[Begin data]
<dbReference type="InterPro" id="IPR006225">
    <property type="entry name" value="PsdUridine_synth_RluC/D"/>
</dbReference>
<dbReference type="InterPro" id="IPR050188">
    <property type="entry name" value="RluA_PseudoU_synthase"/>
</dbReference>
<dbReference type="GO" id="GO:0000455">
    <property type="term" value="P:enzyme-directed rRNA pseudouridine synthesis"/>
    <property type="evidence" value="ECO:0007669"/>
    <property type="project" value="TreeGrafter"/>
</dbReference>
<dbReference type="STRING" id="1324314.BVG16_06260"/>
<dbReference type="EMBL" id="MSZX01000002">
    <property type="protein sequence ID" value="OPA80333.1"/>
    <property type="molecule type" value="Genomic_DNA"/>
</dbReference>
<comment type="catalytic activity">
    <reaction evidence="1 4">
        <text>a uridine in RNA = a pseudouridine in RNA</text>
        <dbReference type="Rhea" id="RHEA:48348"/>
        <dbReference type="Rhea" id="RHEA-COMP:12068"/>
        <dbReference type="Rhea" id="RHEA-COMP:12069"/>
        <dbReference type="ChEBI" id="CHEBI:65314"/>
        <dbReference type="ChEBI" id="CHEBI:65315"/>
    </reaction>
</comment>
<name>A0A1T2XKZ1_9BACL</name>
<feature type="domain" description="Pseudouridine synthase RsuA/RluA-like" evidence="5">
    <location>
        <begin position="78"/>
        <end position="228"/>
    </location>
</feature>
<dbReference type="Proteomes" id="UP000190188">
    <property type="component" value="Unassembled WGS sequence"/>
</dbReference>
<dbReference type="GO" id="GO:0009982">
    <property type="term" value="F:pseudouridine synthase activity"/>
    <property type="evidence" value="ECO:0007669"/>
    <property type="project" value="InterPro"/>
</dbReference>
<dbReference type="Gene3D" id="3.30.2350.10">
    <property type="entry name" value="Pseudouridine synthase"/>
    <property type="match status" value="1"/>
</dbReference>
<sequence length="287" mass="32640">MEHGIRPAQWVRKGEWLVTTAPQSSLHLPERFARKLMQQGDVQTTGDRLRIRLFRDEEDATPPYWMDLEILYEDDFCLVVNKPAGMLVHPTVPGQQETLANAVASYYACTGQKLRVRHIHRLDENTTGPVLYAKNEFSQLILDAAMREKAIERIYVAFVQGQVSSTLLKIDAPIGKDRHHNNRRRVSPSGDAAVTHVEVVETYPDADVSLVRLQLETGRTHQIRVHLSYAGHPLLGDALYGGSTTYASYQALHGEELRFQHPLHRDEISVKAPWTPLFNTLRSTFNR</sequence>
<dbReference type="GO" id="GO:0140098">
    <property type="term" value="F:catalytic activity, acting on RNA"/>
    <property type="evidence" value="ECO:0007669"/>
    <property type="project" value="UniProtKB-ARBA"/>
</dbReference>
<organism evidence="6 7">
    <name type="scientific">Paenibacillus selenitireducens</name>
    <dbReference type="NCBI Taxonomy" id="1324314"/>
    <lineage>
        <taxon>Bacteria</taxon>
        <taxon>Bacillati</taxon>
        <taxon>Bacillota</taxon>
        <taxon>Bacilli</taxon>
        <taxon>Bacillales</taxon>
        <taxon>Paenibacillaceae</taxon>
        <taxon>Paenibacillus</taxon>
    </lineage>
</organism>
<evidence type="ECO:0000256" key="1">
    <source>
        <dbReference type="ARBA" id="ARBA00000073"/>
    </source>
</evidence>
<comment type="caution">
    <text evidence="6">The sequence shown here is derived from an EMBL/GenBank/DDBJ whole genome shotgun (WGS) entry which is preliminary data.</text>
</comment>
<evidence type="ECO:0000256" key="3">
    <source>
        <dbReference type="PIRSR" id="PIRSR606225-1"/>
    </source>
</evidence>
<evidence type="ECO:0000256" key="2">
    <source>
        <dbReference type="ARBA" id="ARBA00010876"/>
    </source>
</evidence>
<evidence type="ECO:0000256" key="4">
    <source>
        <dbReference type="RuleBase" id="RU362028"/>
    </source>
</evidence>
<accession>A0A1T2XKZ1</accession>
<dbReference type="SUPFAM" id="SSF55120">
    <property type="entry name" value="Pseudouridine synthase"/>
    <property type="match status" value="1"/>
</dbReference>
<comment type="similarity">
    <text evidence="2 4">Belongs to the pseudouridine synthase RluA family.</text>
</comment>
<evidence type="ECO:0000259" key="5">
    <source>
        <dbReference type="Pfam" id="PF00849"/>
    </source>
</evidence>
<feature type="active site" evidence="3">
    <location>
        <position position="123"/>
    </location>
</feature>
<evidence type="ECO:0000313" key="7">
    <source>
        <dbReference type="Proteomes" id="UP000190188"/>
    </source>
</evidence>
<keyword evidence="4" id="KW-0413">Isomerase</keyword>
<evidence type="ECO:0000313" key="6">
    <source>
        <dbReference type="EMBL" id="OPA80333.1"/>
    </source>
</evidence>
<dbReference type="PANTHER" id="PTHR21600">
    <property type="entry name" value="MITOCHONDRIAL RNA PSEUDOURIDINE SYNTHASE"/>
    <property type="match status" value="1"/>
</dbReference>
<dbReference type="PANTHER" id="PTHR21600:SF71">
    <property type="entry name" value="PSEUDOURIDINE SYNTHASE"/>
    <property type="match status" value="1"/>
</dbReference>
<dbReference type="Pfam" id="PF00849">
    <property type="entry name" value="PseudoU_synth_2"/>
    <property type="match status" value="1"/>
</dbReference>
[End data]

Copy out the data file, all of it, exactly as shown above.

<dbReference type="InterPro" id="IPR006225">
    <property type="entry name" value="PsdUridine_synth_RluC/D"/>
</dbReference>
<dbReference type="InterPro" id="IPR050188">
    <property type="entry name" value="RluA_PseudoU_synthase"/>
</dbReference>
<dbReference type="GO" id="GO:0000455">
    <property type="term" value="P:enzyme-directed rRNA pseudouridine synthesis"/>
    <property type="evidence" value="ECO:0007669"/>
    <property type="project" value="TreeGrafter"/>
</dbReference>
<dbReference type="STRING" id="1324314.BVG16_06260"/>
<dbReference type="EMBL" id="MSZX01000002">
    <property type="protein sequence ID" value="OPA80333.1"/>
    <property type="molecule type" value="Genomic_DNA"/>
</dbReference>
<comment type="catalytic activity">
    <reaction evidence="1 4">
        <text>a uridine in RNA = a pseudouridine in RNA</text>
        <dbReference type="Rhea" id="RHEA:48348"/>
        <dbReference type="Rhea" id="RHEA-COMP:12068"/>
        <dbReference type="Rhea" id="RHEA-COMP:12069"/>
        <dbReference type="ChEBI" id="CHEBI:65314"/>
        <dbReference type="ChEBI" id="CHEBI:65315"/>
    </reaction>
</comment>
<name>A0A1T2XKZ1_9BACL</name>
<feature type="domain" description="Pseudouridine synthase RsuA/RluA-like" evidence="5">
    <location>
        <begin position="78"/>
        <end position="228"/>
    </location>
</feature>
<dbReference type="Proteomes" id="UP000190188">
    <property type="component" value="Unassembled WGS sequence"/>
</dbReference>
<dbReference type="GO" id="GO:0009982">
    <property type="term" value="F:pseudouridine synthase activity"/>
    <property type="evidence" value="ECO:0007669"/>
    <property type="project" value="InterPro"/>
</dbReference>
<dbReference type="Gene3D" id="3.30.2350.10">
    <property type="entry name" value="Pseudouridine synthase"/>
    <property type="match status" value="1"/>
</dbReference>
<sequence length="287" mass="32640">MEHGIRPAQWVRKGEWLVTTAPQSSLHLPERFARKLMQQGDVQTTGDRLRIRLFRDEEDATPPYWMDLEILYEDDFCLVVNKPAGMLVHPTVPGQQETLANAVASYYACTGQKLRVRHIHRLDENTTGPVLYAKNEFSQLILDAAMREKAIERIYVAFVQGQVSSTLLKIDAPIGKDRHHNNRRRVSPSGDAAVTHVEVVETYPDADVSLVRLQLETGRTHQIRVHLSYAGHPLLGDALYGGSTTYASYQALHGEELRFQHPLHRDEISVKAPWTPLFNTLRSTFNR</sequence>
<dbReference type="GO" id="GO:0140098">
    <property type="term" value="F:catalytic activity, acting on RNA"/>
    <property type="evidence" value="ECO:0007669"/>
    <property type="project" value="UniProtKB-ARBA"/>
</dbReference>
<organism evidence="6 7">
    <name type="scientific">Paenibacillus selenitireducens</name>
    <dbReference type="NCBI Taxonomy" id="1324314"/>
    <lineage>
        <taxon>Bacteria</taxon>
        <taxon>Bacillati</taxon>
        <taxon>Bacillota</taxon>
        <taxon>Bacilli</taxon>
        <taxon>Bacillales</taxon>
        <taxon>Paenibacillaceae</taxon>
        <taxon>Paenibacillus</taxon>
    </lineage>
</organism>
<evidence type="ECO:0000256" key="1">
    <source>
        <dbReference type="ARBA" id="ARBA00000073"/>
    </source>
</evidence>
<comment type="caution">
    <text evidence="6">The sequence shown here is derived from an EMBL/GenBank/DDBJ whole genome shotgun (WGS) entry which is preliminary data.</text>
</comment>
<evidence type="ECO:0000256" key="3">
    <source>
        <dbReference type="PIRSR" id="PIRSR606225-1"/>
    </source>
</evidence>
<evidence type="ECO:0000256" key="2">
    <source>
        <dbReference type="ARBA" id="ARBA00010876"/>
    </source>
</evidence>
<evidence type="ECO:0000256" key="4">
    <source>
        <dbReference type="RuleBase" id="RU362028"/>
    </source>
</evidence>
<accession>A0A1T2XKZ1</accession>
<dbReference type="SUPFAM" id="SSF55120">
    <property type="entry name" value="Pseudouridine synthase"/>
    <property type="match status" value="1"/>
</dbReference>
<comment type="similarity">
    <text evidence="2 4">Belongs to the pseudouridine synthase RluA family.</text>
</comment>
<evidence type="ECO:0000259" key="5">
    <source>
        <dbReference type="Pfam" id="PF00849"/>
    </source>
</evidence>
<feature type="active site" evidence="3">
    <location>
        <position position="123"/>
    </location>
</feature>
<evidence type="ECO:0000313" key="7">
    <source>
        <dbReference type="Proteomes" id="UP000190188"/>
    </source>
</evidence>
<keyword evidence="4" id="KW-0413">Isomerase</keyword>
<evidence type="ECO:0000313" key="6">
    <source>
        <dbReference type="EMBL" id="OPA80333.1"/>
    </source>
</evidence>
<dbReference type="PANTHER" id="PTHR21600">
    <property type="entry name" value="MITOCHONDRIAL RNA PSEUDOURIDINE SYNTHASE"/>
    <property type="match status" value="1"/>
</dbReference>
<dbReference type="PANTHER" id="PTHR21600:SF71">
    <property type="entry name" value="PSEUDOURIDINE SYNTHASE"/>
    <property type="match status" value="1"/>
</dbReference>
<dbReference type="Pfam" id="PF00849">
    <property type="entry name" value="PseudoU_synth_2"/>
    <property type="match status" value="1"/>
</dbReference>